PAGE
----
By Michael Knost (ed.) Editions: ebook, paperback Published: May 14th 2013 by Seventh Star Press Genre: Collection of Essays / Interviews
Writers Workshop of Science Fiction and Fantasy is a collection of essays and interviews by and with many of the movers-and-shakers in the industry. Each contributor covers the specific element of craft he or she excels in. Expect to find varying perspectives and viewpoints, which is why you many find differing opinions on any particular subject.
This is, after all, a collection of advice from professional storytellers. And no two writers have made it to the stage via the same journey-each has made his or her own path to success. And that’s one of the strengths of this book. The reader is afforded the luxury of discovering various approaches and then is allowed to choose what works best for him or her.
~ Jitterbug PR
Writers Workshop Excerpt
“ “Nothing fills a page faster than dialogue,” the writer said.
There it is, the blank page or screen, the intimidating and recurring challenge every writer must face. The temptation is to fill that page as quickly as possible, to advance the narrative however you can. Often the easiest way to do that, even for writers who are not masters of dialogue, is to get the characters talking. A few A few writers are even bold enough to begin novels or stories with a line of dialogue, something I don’t recommend unless you possess the skills of the early Robert A Heinlein, who began his story “Blowups Happen” with the suspenseful line: “Put down that wrench!” Orson Scott Card also opened his popular novel Ender’s Game with a piece of dialogue that immediately rouses the reader’s curiosity: “‘I’ve watched through his eyes, I’ve listened through his ears, and I tell you he’s the one.” Writing good and convincing dialogue is usually enough of a challenge without relying on it to hook a reader right at the beginning of one’s story. Writing dialogue, whatever the difficulties, is generally easier than, for example, crafting descriptive passages, offering insights into a character’s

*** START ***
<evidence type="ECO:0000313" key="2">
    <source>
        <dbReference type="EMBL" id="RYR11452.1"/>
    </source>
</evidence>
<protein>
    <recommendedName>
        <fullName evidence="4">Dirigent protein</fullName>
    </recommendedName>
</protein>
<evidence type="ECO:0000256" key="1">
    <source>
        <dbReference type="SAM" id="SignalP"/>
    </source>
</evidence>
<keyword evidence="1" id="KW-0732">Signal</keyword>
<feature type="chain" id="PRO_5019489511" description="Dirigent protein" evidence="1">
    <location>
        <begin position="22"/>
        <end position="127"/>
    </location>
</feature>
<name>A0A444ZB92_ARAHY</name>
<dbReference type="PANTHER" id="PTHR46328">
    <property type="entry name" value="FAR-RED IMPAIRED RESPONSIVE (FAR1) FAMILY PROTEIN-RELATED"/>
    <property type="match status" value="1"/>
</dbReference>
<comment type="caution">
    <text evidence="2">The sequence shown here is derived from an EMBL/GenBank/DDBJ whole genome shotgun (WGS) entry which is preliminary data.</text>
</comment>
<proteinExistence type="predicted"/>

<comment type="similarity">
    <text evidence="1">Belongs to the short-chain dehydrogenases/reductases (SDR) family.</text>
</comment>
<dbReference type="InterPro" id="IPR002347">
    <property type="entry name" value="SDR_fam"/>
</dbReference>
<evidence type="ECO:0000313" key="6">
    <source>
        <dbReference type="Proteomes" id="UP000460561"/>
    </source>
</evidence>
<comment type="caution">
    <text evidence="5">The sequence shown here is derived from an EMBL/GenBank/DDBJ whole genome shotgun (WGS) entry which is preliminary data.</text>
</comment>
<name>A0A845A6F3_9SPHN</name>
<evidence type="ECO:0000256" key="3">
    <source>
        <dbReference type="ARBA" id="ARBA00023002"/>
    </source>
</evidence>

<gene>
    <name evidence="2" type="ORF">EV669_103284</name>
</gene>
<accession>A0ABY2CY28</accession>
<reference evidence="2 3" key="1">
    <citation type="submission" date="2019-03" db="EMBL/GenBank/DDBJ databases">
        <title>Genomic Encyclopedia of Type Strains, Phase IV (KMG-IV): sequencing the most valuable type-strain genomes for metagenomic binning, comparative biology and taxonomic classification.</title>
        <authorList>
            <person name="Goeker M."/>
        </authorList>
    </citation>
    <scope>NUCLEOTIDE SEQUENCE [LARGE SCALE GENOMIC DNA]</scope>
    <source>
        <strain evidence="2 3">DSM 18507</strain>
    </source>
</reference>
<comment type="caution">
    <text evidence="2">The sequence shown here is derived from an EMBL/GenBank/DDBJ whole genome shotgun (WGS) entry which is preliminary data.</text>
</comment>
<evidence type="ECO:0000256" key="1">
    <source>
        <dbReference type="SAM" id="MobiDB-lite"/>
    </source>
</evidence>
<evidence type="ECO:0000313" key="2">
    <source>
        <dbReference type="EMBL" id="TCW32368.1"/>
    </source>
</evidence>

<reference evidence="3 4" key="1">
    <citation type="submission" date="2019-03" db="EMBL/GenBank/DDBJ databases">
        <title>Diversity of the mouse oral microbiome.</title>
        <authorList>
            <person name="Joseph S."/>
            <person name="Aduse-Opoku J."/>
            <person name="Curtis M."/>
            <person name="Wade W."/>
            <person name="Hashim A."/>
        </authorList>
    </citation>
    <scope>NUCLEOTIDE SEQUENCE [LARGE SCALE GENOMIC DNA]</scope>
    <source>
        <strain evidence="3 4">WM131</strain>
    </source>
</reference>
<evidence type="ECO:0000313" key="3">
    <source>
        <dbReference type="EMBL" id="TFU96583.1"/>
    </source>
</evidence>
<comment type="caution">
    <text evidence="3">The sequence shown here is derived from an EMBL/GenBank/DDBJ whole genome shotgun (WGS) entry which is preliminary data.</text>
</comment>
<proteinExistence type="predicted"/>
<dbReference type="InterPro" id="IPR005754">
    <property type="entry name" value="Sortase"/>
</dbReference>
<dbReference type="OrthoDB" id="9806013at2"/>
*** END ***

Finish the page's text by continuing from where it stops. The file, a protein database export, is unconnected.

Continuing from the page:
psychology, creating vigorous and absorbing action scenes, or presenting necessary exposition in a graceful way.
Writers who harbor dreams of scriptwriting may be especially prone to fill pages with dialogue, but others also succumb, partly because dialogue is a shortcut and a very useful one. Sometimes a few well-chosen words of conversation can accomplish as much in a story as pages of description and exposition. There are also a fair number of readers who are more absorbed by stretches of repartee than by beautifully and poetically rendered descriptions. (Writers meet these people all the time; they’re the ones who tell you they skip all the dull parts, often meaning those carefully wrought passages that cost you so much effort.) Better just to cut to the chase, or in this case, drop in on the conversation.
The strength of dialogue—namely that it can be a useful shortcut—is also its weakness. Writers who rely too much on dialogue risk leaving too much out. The writer may hear the characters clearly and easily envision the scene, but that doesn’t mean that the reader will. (In a review of a novel some years back, Joanna Russ wrote that passages in that book seemed to be largely about names drinking cups of coffee, noticing the designs of ashtrays, or riffing on the furnishings in a room, the characters were so indistinguishable.) The beginning writer is likely to produce dialogue in which the reader will find it hard to tell one character from another. The useful shortcut can produce a story that is sketchy, in which too much has been left out. “